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Text testimonies To seize as many illegals as possible
catalog number: 48558
Rank: Other
Unit: Border Police
Area: Israel
period: 2002
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To seize as many illegals as possible
Rank: Other
Unit: Border Police
Area: Israel
period: 2002

There was this 5-1 patrol authorized around Umm al-Fahm. And there was a patrol on foot, for some reason called ‘lookout watch’ although most of the time it was not doing that at all, it was simply a foot-patrol amongst the trees there, meant to seize as many illegals (Palestinians illegally inside Israel) as possible. In theory, catch every one of them, check his ID, and of course see if it’s green or orange, namely Palestinian. Check it against the diarist who would check it on the computer and if some sort of investigation is called for – he is to be detained. If not – “go home!” get back. And of course make sure he doesn’t go around the trees right back into Israel.

You said there are huge numbers of illegals. Sure, and it cannot be totally prevented. That’s why when I’m asked for my opinion of the Separation Fence, politically I cannot oppose it one-hundred percent. Something has to set a border because it was really… And they crossed over, they crossed every single day. You cannot ignore the fact that they did. Our aim was to prevent the maximum possible, and especially by this ‘lookout watch,’ on foot, usually two soldiers, often neither of them a commander - simply two combatants. Often I’d be with a combatant who was younger than me and I was in command, and we simply hid in spots where we knew we would not be seen, among the trees, and we’d suddenly leap out, and “come here, show me your ID” and all of that.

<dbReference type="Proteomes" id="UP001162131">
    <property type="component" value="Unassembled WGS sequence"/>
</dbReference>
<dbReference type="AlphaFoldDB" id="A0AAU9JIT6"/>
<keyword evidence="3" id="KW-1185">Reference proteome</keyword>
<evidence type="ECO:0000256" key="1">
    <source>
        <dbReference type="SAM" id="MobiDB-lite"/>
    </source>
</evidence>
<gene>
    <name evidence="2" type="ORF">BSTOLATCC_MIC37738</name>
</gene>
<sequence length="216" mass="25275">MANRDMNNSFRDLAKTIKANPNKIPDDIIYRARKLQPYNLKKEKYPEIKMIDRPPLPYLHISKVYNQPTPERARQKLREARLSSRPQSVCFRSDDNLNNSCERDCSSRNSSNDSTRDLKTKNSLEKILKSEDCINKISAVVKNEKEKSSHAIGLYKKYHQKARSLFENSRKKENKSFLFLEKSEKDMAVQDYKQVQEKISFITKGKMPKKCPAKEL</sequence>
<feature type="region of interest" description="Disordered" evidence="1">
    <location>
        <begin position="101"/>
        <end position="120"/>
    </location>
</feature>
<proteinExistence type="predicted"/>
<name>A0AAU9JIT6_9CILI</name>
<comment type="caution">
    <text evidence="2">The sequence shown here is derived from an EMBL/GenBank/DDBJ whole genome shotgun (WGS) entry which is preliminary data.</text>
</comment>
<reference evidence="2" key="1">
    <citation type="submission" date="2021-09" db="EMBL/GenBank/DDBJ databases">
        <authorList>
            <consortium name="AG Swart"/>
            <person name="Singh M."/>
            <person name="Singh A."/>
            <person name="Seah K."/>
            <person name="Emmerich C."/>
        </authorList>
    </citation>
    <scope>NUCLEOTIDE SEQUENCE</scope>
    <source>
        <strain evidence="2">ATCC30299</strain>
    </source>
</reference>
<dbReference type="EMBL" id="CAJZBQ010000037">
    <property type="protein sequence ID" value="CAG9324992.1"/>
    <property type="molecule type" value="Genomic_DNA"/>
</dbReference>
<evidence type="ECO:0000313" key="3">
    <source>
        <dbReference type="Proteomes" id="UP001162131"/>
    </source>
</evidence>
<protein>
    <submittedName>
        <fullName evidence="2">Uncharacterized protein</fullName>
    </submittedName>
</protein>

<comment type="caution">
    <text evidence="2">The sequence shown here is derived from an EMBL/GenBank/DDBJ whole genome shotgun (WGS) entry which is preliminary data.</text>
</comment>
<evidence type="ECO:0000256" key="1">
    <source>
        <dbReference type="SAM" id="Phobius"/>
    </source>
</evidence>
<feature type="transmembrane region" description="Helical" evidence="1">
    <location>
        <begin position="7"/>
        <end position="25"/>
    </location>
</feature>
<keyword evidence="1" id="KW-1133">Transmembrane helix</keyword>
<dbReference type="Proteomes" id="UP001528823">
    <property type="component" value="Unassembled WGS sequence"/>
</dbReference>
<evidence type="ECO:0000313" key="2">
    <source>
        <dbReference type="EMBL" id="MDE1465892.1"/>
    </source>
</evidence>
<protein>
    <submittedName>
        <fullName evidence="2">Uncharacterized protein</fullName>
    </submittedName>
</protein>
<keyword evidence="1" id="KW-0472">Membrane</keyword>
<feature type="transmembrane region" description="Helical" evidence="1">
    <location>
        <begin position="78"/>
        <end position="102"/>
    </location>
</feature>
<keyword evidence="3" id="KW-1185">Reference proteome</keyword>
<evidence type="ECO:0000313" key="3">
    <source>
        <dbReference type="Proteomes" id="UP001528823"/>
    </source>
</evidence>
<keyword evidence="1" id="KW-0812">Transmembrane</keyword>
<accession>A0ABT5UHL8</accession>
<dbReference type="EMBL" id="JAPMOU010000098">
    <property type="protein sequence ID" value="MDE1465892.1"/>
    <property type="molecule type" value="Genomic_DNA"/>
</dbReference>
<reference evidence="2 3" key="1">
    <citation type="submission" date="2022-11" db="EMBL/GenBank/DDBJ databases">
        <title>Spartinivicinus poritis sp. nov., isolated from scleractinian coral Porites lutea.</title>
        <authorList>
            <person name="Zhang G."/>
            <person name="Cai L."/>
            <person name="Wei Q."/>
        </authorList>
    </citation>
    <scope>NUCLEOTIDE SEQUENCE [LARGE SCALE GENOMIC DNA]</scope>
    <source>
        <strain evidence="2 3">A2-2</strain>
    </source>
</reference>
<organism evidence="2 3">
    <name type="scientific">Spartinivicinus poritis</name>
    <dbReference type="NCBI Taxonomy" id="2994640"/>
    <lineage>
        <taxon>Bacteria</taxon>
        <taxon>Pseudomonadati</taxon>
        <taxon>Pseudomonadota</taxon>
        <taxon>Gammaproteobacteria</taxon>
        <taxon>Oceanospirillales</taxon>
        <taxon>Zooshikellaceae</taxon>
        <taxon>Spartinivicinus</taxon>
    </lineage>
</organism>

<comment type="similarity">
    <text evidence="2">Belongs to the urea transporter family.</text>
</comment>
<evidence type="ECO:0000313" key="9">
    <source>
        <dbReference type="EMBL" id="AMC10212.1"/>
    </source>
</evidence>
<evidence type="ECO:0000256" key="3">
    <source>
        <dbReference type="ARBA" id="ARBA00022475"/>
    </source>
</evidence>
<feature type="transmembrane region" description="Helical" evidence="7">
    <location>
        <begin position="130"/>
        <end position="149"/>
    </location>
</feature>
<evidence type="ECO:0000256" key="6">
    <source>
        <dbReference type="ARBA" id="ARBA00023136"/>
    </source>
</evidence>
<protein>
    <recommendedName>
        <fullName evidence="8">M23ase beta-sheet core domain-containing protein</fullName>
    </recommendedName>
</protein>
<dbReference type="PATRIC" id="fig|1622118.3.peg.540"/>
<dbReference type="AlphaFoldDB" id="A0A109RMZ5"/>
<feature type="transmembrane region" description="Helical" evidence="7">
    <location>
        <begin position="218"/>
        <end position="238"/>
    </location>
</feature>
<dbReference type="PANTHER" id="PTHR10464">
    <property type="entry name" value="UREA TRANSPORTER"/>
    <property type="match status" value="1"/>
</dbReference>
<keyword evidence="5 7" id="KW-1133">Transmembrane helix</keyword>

Was there violence? All the time.

What kind? First of all, just plain harassment. Keeping them on their feet, because if you’re really gung-ho and got up that morning rearing to go and catch some, you could easily hunt down thirty people in a half-hour. The point is you had to detain them. You couldn’t get them and check them out one by one. You had to catch the guy, seat him and wait for others. And often they would come in large groups. Again, when they move in large groups obviously they’re not out on a terrorist mission, that’s not exactly the recommended mode of action… So you catch them and make them stand in formation.

Formation? Yes. Stand in formation, and there’s that famous Border Patrol rhyme - Wahad hummus, wahad ful, ana bahibbak Mishmar HaGvul (One plate of hummus, one plate of beans, I love you Border Patrol)… They’re made to sing it. Sing and hop. Just like rookies, the kind of hazing stuff in basic training, about which soldiers’ parents are always raising hell. It’s the same thing. Only much worse. If anyone laughs, or the soldiers decide he’s laughed, he gets punched. Why did you laugh? Boom, a fist. He doesn’t really have to laugh to get that punch. I feel like punching him. Why did you laugh? Boom.

How long does this last? It can last for hours. It depends how bored the soldiers are, they can stretch it out for two hours. It’s an eight-hour shift. Got to get through it somehow.

And who is made to stand in formation? Everyone, all age groups.

Women? Children? Elderly people? Yes. Whoever shows up. Whoever shows up, stands in formation. There were the more sensitive soldiers who’d let the women and elderly go. I’d say the elderly were less harassed. And there were soldiers who’d harass the elderly. Like in any society, this company too, some soldiers abused more and others less. Some had absolutely no restraint and abused anyone.